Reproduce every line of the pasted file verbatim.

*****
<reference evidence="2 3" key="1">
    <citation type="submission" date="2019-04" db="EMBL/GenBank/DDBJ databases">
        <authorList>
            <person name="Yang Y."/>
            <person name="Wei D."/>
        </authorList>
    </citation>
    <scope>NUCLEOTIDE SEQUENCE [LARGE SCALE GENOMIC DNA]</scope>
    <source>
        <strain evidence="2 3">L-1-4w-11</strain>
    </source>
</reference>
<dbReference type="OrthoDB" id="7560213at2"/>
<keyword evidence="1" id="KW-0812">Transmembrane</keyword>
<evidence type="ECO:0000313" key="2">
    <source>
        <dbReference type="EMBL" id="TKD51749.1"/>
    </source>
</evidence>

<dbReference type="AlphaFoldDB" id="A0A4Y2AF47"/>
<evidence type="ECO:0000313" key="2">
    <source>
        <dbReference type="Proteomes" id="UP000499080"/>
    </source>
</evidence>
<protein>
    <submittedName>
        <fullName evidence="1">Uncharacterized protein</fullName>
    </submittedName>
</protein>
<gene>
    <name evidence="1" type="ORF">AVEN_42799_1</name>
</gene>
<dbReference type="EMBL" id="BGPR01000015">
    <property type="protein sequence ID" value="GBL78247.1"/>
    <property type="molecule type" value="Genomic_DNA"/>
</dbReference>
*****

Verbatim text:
<reference evidence="2 3" key="1">
    <citation type="submission" date="2019-04" db="EMBL/GenBank/DDBJ databases">
        <authorList>
            <person name="Yang Y."/>
            <person name="Wei D."/>
        </authorList>
    </citation>
    <scope>NUCLEOTIDE SEQUENCE [LARGE SCALE GENOMIC DNA]</scope>
    <source>
        <strain evidence="2 3">L-1-4w-11</strain>
    </source>
</reference>
<dbReference type="OrthoDB" id="7560213at2"/>
<keyword evidence="1" id="KW-0812">Transmembrane</keyword>
<evidence type="ECO:0000313" key="2">
    <source>
        <dbReference type="EMBL" id="TKD51749.1"/>
    </source>
</evidence>

<dbReference type="AlphaFoldDB" id="A0A4Y2AF47"/>
<evidence type="ECO:0000313" key="2">
    <source>
        <dbReference type="Proteomes" id="UP000499080"/>
    </source>
</evidence>
<protein>
    <submittedName>
        <fullName evidence="1">Uncharacterized protein</fullName>
    </submittedName>
</protein>
<gene>
    <name evidence="1" type="ORF">AVEN_42799_1</name>
</gene>
<dbReference type="EMBL" id="BGPR01000015">
    <property type="protein sequence ID" value="GBL78247.1"/>
    <property type="molecule type" value="Genomic_DNA"/>
</dbReference>